There was a time when bumps to the head got little attention, particularly when they involved young athletes. Parents and coaches alike often considered them par for the course; a temporary condition in which seeing stars would pass with a few sips of water and a brief break from the game. After all, young athletes are incredibly resilient. No blood, no broken bones, no worries. Few understood the drama going on inside the young athlete’s brain or the danger it presented.

That’s changing. Concussion awareness is going global.

While sports fans have their eyes on FIFA’s World Cup, the most widely viewed sporting event in the world, concussion is taking center state. This week, FIFA was asked to investigate the competition’s concussion protocol after a Uruguayan player returned to play following a hit to the head and loss of consciousness. He was not evaluated. Instead, he sat out for a few minutes, then returned to the game.

The week before, the International Rugby Board (IRB) publicly made concussion one of its main priorities. Rugby is now the fastest growing sport in North America, with youth rugby increasing 25 percent last year alone. In the U.S., more than 67,000 high school athletes are registered members of USA Rugby. Brett Gosper, head of the IRB, is now calling on everyone involved in rugby to take concussion seriously, adding, “If any player demonstrates any signs or reports any symptoms of possible concussion, that player must be removed from the game and must not return to play. That is non-negotiable.”

Then there’s last month’s event; the first ever Healthy Kids & Safe Sports Concussion Summit in Washington, D.C. Hosted by the White House, the goal was to advance understanding of how to prevent, identify and respond to concussions, and to encourage more research.

All these stories and all these numbers may seem like they don’t apply to an elementary school soccer player, a middle school football player or a high school cheerleader. But in fact, they do.
Every year, young athletes make more than 250,000 visits to the emergency room for sports injuries; many of them head injuries. Numerous other physicians and urgent care facilities commonly see young athletes with head injuries. And these don’t always make it to the set of national statistics.

The truth is, concussions are common. They are still largely misunderstood. And worse, there has been a sense of resistance to the serious nature of head injuries. Thankfully, that’s beginning to change at the top. But it’s certainly time for every mom and dad, family member, coach, school nurse, athletic trainer and director to recognize that all young athletes are at risk of concussion. While we are still learning more about them, the facts are:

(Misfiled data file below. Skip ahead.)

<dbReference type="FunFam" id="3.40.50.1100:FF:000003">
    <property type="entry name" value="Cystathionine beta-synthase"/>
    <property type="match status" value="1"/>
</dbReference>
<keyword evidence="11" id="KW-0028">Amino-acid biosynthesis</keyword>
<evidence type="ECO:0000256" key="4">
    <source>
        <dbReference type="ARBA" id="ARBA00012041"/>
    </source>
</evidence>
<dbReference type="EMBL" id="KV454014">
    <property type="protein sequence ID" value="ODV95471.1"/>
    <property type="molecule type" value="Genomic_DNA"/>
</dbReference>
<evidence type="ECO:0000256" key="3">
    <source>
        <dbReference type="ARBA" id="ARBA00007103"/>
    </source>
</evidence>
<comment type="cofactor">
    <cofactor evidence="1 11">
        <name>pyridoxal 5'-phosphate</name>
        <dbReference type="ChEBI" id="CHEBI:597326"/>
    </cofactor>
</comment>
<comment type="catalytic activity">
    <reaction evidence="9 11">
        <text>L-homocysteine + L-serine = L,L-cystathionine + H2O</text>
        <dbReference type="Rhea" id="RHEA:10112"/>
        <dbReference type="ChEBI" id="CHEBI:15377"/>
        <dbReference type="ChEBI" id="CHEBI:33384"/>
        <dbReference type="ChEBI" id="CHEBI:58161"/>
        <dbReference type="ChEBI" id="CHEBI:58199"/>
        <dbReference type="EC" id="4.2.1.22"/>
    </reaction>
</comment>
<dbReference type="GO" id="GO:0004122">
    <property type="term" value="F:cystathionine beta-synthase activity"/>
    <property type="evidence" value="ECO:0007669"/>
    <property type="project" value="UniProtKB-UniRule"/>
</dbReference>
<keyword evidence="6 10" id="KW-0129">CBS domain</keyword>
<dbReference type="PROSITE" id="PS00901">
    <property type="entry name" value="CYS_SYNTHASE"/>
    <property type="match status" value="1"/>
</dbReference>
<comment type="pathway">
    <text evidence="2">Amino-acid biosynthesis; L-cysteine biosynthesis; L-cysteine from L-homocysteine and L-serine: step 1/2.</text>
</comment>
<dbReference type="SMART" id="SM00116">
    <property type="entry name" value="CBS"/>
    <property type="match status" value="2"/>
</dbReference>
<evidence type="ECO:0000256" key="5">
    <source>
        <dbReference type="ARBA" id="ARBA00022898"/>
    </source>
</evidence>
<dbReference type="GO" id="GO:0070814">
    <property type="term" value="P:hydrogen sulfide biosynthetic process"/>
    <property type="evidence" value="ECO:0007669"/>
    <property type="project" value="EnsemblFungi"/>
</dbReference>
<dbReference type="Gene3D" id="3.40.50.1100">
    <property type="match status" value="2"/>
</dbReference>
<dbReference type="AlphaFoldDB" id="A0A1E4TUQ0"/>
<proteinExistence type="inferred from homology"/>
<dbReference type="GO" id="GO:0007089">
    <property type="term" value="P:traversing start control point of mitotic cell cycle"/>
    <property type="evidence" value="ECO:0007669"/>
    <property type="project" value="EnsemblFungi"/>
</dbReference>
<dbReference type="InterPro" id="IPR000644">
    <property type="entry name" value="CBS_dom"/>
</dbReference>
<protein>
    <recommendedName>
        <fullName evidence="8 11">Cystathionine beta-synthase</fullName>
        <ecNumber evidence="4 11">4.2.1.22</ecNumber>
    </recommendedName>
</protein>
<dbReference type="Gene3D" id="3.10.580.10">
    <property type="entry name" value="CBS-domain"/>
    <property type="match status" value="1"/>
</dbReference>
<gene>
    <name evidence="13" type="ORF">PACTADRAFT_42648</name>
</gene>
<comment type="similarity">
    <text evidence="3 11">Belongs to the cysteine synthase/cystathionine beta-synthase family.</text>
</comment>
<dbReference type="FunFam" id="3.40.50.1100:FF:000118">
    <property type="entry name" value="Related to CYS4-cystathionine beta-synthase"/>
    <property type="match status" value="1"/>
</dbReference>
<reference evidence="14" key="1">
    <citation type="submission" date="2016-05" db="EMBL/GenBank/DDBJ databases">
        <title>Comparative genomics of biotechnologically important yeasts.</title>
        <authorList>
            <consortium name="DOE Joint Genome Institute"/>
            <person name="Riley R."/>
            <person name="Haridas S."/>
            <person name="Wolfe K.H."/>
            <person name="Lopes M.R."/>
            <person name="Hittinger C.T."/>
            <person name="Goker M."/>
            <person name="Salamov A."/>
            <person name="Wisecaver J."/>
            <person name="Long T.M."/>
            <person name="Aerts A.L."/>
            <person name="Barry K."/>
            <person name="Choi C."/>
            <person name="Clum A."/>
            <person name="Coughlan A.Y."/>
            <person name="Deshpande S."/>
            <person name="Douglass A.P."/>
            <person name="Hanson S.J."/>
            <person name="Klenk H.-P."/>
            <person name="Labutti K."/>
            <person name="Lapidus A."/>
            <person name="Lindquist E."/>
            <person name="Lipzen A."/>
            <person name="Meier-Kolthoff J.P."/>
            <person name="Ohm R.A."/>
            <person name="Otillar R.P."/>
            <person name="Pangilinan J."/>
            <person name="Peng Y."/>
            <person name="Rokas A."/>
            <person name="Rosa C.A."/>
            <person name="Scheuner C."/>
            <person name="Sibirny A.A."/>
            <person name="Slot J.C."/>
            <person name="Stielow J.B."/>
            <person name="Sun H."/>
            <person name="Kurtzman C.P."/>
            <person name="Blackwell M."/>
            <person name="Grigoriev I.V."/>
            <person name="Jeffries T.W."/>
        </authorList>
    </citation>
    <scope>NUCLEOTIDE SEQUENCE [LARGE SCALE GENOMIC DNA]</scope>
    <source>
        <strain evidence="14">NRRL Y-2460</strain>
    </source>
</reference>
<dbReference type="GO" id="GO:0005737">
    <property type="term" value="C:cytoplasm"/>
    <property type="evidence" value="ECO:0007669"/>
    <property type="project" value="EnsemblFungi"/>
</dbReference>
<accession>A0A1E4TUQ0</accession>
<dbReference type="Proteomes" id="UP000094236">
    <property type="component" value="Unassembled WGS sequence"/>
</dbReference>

• Concussion is a brain injury. It is serious.
  • A concussion can have a serious impact on young, developing brains
  • It can cause short and long-term problems that affect each child differently.
  • It can affect how the young athlete thinks, acts, learns, remembers and feels.
  • A concussion generally resolves quickly; but resolution takes longer in young athletes.

Look at it this way:

If the NFL is committing $25 million to promote youth sports safety, including targeting concussion awareness, it’s a serious health issue.

If the National Institutes of Health is launching new research to detect, characterize, and measure chronic effects of repetitive concussions, it’s a serious health issue.

If Pop Warner has chosen to participate this season in a research project to track concussions and concussion trends in young athletes – it’s a serious health issue.

I could go on about USA Cheer, U.S. Soccer, The National Federation of State High School Associations, Centers for Disease Control and Prevention and the American Academy of Pediatrics – all of which are making concussions a priority. But the most important thing is this: If you know, love or coach a young athlete, concussion must be a priority to you.

At Impact Urgent Care, we have an exceptional tool that can help in the event of a head injury to a young athlete. Because we offer state of the art concussion care and management, we also offer free, baseline testing. The computerized neurocognitive test is a non-invasive way to obtain information on a healthy athlete’s brain. Should the athlete suffer a head injury, we can retest and compare the previous information to the current information. This provides a tremendous advantage in guiding the individual care we offer.

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